This international colloquium therefore proposes to examine Faulkner’s France, the country that has given William Faulkner pride of place since the 1930s, but also France as Faulkner wrote about it, thought about it, and revisited it in his works, at different stages in his career. S. D. Woodworth’s William Faulkner en France, Panorama critique 1931-1952, was published in French in 1959. The first international colloquium on Faulkner and France was held at the Charles V Institute/University of Paris VII in May 1980; a few years later, it was followed by the collective work Faulkner & Idealism, Perspectives from Paris, co-edited by Michel Gresset and Patrick Samway. The colloquia organized by the University of Picardie Jules Verne (UR UPJV 4295) are therefore part of a long tradition that testifies to the unflagging vitality of Faulkner studies in France.
One common area of interest is the proclivity of French scholars for Faulkner’s language, including its sonic, material, or textual/aesthetic properties. Whilst not beholden to post-structuralist thinkers, critics such as Bleikasten and Gresset, as well as recent and contemporary French scholars, show a unique feel for the texture of Faulkner’s prose. These figures share with developments like the New Formalism and post-critique an appreciation of the activity of reading and our encounter with literature. Arising perhaps from the tradition of commentaire de texte — though in no ways limited to its method — this model has borne richly nuanced readings of Faulkner in ways that suggest a meaningful affinity between his work and a particularly Gallic academic tendency.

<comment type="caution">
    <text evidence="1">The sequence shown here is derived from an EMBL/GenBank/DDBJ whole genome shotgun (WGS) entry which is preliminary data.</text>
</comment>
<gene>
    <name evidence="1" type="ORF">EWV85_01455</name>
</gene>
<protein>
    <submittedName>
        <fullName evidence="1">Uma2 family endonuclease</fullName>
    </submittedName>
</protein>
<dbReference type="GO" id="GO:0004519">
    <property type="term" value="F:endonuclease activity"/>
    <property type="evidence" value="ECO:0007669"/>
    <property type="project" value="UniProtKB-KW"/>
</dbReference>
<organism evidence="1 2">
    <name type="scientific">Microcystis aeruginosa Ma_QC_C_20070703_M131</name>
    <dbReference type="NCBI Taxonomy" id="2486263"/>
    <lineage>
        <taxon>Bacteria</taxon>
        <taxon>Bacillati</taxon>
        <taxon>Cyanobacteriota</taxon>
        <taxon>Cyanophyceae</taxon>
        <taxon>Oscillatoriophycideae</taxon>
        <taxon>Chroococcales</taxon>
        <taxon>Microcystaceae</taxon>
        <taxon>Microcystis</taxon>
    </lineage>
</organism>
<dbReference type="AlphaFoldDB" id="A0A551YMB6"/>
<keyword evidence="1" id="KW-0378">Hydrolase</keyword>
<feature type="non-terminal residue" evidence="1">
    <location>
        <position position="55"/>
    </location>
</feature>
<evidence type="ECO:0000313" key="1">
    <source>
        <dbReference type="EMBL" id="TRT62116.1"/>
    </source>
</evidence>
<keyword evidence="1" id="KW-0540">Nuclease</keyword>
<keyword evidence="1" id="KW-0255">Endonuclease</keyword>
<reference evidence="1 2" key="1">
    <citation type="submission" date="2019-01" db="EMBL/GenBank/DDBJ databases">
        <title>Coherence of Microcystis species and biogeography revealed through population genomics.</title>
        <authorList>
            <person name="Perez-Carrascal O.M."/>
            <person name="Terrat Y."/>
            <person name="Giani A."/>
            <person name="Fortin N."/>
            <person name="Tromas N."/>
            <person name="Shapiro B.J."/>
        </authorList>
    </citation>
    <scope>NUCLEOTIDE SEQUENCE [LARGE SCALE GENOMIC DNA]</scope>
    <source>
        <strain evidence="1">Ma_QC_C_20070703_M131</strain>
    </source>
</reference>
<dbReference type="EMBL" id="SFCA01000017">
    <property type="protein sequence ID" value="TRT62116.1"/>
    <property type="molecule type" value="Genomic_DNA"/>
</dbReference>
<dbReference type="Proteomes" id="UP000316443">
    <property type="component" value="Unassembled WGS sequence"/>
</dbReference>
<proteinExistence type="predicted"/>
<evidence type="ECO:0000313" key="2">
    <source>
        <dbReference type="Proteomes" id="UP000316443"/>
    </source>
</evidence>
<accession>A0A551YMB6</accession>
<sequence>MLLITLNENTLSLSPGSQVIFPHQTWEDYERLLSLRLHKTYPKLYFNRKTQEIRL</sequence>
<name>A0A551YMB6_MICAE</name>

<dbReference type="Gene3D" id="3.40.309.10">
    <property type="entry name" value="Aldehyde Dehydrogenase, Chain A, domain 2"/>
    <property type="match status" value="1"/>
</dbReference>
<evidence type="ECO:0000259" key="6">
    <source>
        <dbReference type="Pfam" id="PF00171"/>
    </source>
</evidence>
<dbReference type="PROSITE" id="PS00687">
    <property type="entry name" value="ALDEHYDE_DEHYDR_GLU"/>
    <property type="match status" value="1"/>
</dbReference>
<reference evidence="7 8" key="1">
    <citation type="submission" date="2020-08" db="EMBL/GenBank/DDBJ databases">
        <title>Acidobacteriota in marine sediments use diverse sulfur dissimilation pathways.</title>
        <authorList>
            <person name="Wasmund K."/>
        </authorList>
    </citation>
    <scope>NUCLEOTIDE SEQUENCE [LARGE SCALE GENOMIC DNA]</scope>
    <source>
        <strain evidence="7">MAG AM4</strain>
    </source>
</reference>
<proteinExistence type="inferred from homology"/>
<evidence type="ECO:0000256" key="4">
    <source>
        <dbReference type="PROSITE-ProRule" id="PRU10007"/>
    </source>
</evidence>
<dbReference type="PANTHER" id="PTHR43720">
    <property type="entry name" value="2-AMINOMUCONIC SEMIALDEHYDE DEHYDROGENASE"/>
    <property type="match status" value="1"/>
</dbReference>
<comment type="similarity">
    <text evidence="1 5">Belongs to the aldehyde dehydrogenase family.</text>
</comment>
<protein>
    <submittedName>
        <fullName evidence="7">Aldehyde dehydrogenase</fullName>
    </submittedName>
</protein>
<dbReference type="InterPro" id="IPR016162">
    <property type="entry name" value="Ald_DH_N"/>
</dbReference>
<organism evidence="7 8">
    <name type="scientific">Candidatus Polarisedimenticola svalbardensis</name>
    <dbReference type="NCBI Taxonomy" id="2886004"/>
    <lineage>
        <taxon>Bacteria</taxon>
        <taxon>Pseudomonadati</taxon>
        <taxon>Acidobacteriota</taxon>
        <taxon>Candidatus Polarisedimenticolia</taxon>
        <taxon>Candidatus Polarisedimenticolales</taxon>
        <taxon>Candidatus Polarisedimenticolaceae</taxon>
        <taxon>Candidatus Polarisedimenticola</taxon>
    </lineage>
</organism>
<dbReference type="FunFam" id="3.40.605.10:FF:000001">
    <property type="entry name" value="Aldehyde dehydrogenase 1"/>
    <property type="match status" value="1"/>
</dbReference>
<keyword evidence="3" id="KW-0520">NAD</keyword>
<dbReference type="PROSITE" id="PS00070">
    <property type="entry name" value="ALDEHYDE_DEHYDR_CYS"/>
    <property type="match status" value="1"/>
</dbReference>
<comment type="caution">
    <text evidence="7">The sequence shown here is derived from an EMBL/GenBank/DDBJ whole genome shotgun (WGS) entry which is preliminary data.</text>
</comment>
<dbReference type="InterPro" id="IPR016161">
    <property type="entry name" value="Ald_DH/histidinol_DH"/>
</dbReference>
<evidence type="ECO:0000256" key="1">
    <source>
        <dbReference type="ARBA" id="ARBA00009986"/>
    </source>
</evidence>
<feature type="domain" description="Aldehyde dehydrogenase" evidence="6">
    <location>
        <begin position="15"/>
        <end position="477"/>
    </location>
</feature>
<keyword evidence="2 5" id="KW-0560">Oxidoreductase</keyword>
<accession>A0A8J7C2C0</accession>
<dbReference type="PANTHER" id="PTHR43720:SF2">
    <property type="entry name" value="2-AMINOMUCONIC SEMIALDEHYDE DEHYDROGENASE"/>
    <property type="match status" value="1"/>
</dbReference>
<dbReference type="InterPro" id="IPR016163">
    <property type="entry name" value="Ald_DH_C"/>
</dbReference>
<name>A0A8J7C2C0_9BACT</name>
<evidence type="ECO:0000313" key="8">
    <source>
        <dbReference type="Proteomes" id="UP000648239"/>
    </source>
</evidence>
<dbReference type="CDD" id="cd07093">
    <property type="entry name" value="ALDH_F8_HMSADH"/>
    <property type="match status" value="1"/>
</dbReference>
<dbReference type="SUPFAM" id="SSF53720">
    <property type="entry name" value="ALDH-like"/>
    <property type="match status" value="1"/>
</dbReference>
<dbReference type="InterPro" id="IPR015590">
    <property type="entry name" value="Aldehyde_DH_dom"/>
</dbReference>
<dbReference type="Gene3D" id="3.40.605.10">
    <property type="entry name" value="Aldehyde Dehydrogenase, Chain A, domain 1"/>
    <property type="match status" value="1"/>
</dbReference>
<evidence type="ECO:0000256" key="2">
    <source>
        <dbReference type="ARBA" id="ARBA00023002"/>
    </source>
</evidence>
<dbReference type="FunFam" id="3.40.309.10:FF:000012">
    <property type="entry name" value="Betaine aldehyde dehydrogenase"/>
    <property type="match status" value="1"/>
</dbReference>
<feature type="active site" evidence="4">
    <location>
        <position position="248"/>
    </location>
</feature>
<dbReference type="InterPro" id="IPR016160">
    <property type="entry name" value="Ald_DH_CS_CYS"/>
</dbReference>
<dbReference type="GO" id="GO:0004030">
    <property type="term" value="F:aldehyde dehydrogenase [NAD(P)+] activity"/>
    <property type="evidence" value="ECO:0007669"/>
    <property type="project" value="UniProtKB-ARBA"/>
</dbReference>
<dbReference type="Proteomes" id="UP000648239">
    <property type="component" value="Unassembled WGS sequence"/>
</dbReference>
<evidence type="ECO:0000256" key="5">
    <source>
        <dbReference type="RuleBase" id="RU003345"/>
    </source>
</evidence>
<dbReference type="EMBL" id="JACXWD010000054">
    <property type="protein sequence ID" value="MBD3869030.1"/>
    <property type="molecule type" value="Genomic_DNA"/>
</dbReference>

Prospective contributors are invited to examine, analyze, illustrate, and attempt to explain the privileged and unlikely link that unites France and a Nobel Prize winner for Literature from the American South. Subjects of interest may include, but are by no means limited to:
→ Faulkner’s connection to the Hauts-de-France region insofar as it is home to the battlefields of the First World War.
→ Wider connections to France, to the international image of France, and to global francophone nations / cultures / literary traditions.
→ Parallels between Faulkner’s work and various traditions within French philosophy, for instance French existentialism, phenomenology, structuralism, deconstruction, etc.
→ Faulkner’s influence from French writers (Balzac, Dumas, Flaubert, Proust, etc.) as well as his influence from and to French writers or writers writing in French, or with French influence globally.
→ The impact of French visual arts on Faulkner’s writing, via his knowledge of, reaction to, and interaction with the works of Cézanne, Rodin, Manet, Degas, Monet, Matisse, Picasso, as well as the architecture of Paris or the artistic treasures from around Europe and the world housed in museums such as the Louvre, and others.
→ Biographical explorations of Faulkner’s time in France, or his attitude to France in subsequent decades.
→ New readings of Faulkner’s representation of France in his 1920s fiction and across his wider oeuvre.
→ New approaches to Faulkner in translation.
Our wish is that this topic will bring together young and seasoned researchers, from France and from all around the world.
Proposals of no more than 500 words should be sent with a short bio/bibliographical note to Frédérique Spill (email@example.com), Peter Lurie (firstname.lastname@example.org), Astrid Maes (email@example.com) and Bernard Joy (firstname.lastname@example.org) by May 30, 2022.
Limited participation/presentation via Zoom may be available.